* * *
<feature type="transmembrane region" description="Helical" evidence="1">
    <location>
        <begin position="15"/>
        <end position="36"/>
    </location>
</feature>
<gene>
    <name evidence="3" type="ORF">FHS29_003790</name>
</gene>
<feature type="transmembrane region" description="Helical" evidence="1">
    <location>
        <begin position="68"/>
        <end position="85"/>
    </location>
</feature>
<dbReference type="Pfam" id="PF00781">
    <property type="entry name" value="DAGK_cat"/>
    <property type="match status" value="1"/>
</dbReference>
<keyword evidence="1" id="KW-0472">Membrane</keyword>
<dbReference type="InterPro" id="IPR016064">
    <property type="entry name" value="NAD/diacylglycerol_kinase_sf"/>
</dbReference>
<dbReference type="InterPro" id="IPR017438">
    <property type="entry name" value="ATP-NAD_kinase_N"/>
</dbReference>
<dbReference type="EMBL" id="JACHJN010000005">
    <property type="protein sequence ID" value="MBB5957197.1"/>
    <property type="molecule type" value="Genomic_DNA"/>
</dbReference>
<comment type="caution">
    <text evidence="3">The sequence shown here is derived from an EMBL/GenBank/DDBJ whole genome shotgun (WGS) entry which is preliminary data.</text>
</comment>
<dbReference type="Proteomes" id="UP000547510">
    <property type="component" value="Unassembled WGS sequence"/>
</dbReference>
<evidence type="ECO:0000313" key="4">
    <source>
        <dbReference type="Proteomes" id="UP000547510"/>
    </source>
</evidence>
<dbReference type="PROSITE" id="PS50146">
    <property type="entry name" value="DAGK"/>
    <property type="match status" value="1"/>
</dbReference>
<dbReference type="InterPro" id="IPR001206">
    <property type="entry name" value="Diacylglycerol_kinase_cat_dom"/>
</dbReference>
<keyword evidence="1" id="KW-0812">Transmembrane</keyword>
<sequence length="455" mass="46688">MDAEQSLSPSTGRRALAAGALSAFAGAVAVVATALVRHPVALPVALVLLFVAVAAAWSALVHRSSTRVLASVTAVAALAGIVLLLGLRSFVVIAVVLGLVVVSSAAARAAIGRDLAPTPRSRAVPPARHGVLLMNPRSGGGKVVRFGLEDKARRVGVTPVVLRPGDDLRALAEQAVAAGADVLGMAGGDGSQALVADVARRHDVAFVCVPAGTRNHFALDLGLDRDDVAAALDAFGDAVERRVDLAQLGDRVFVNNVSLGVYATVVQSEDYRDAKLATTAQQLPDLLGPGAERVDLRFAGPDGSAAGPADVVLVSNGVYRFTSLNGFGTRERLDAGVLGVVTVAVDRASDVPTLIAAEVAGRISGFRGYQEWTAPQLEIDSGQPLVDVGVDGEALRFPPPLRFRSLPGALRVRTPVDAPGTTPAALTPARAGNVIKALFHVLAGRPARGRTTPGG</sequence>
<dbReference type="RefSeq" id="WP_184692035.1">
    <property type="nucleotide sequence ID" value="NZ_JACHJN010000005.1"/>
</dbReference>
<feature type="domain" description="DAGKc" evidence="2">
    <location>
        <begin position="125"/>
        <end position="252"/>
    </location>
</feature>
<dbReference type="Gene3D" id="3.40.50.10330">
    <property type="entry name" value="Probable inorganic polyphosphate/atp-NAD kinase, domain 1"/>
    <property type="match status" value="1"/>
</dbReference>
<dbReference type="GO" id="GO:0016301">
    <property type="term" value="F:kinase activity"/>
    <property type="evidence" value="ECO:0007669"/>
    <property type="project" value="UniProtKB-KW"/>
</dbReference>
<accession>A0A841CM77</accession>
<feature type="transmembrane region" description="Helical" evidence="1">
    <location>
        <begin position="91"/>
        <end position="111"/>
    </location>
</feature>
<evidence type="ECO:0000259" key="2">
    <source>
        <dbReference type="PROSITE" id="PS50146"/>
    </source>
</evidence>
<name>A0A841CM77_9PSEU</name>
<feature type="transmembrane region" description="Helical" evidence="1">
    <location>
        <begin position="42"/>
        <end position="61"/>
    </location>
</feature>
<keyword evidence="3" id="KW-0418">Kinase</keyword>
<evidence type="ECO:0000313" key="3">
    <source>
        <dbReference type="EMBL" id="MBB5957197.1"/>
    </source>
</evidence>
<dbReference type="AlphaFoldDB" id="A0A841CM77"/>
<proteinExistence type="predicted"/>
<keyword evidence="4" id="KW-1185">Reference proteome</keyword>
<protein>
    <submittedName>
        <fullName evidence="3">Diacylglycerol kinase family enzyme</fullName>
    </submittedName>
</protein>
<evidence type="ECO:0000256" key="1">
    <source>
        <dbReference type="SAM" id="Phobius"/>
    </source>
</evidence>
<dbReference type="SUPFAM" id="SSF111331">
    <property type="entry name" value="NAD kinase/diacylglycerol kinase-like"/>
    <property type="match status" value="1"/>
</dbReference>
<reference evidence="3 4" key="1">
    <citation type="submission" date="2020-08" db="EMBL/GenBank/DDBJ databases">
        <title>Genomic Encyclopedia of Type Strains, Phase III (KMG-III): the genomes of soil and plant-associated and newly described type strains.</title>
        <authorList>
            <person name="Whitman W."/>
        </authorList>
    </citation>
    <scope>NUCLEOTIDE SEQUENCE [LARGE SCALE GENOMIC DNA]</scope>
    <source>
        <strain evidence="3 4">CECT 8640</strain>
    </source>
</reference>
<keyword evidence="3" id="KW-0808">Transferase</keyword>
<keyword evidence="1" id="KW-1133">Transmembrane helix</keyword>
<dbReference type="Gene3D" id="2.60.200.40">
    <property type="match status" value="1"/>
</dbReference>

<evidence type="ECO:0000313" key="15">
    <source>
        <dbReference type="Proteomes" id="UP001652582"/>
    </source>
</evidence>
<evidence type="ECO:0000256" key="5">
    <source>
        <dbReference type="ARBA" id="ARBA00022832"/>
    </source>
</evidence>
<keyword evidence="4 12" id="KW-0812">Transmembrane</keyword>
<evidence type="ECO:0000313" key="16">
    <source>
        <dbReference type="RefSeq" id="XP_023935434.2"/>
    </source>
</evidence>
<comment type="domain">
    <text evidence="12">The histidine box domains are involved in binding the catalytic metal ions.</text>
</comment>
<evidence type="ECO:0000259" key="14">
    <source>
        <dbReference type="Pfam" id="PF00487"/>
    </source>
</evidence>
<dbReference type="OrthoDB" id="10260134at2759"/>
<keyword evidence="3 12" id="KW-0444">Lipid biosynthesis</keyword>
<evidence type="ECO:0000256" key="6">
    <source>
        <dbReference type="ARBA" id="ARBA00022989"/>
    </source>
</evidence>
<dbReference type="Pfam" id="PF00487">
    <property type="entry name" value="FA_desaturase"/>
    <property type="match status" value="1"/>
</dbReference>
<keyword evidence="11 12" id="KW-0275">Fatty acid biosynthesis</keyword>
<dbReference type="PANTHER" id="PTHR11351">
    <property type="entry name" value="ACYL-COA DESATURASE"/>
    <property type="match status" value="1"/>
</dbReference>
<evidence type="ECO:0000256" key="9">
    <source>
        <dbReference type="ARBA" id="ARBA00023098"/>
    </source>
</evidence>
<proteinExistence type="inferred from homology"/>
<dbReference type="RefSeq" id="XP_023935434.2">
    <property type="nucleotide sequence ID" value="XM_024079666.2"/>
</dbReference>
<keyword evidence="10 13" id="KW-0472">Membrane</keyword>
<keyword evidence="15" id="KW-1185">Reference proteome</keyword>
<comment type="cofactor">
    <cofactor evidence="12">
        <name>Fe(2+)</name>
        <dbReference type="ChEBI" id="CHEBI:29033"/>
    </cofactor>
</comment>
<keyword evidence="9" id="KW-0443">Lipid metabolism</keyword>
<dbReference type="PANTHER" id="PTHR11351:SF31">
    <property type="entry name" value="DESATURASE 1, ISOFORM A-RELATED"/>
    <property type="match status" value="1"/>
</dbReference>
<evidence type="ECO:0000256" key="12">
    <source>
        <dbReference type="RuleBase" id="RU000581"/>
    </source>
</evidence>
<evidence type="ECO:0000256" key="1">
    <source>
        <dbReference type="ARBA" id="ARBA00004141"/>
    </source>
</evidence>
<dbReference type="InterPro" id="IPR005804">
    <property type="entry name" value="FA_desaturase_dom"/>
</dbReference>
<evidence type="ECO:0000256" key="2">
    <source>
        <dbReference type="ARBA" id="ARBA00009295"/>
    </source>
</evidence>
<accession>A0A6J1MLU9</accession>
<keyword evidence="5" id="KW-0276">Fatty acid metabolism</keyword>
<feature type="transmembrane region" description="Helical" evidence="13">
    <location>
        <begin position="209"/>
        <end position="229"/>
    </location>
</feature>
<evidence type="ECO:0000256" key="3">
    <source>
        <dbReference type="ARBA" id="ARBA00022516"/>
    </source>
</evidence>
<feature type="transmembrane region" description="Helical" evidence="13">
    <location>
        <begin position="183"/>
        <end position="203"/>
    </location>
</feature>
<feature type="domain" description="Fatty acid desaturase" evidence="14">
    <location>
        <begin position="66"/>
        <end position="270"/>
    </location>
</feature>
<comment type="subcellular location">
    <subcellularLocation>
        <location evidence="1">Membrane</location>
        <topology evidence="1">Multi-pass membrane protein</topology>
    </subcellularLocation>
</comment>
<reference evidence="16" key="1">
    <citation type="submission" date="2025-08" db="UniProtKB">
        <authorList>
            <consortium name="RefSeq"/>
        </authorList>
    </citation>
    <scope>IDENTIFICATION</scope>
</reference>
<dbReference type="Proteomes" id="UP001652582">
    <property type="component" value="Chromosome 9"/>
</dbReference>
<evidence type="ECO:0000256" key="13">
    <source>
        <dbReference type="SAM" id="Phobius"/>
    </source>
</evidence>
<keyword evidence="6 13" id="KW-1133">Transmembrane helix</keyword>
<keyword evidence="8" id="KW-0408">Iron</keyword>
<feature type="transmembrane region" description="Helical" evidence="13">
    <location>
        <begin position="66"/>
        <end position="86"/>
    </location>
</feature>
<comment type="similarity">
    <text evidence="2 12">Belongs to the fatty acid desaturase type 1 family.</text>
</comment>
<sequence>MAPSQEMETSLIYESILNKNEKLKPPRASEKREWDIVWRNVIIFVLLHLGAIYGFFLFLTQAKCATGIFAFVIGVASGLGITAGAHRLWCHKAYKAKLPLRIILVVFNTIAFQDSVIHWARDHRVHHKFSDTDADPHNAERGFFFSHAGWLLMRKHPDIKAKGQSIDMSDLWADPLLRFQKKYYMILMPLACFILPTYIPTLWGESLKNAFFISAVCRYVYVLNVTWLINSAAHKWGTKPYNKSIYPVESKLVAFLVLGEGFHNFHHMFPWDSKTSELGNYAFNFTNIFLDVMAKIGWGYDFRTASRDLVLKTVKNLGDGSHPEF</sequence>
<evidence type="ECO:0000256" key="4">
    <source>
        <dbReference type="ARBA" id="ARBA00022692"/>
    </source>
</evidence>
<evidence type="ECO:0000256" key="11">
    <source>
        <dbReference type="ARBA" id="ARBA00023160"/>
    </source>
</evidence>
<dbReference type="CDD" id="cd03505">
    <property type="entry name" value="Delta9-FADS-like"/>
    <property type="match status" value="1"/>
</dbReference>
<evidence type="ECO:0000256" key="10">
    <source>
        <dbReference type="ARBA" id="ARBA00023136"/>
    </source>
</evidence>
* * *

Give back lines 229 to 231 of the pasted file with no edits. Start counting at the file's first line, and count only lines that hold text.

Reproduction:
        <begin position="66"/>
        <end position="270"/>
    </location>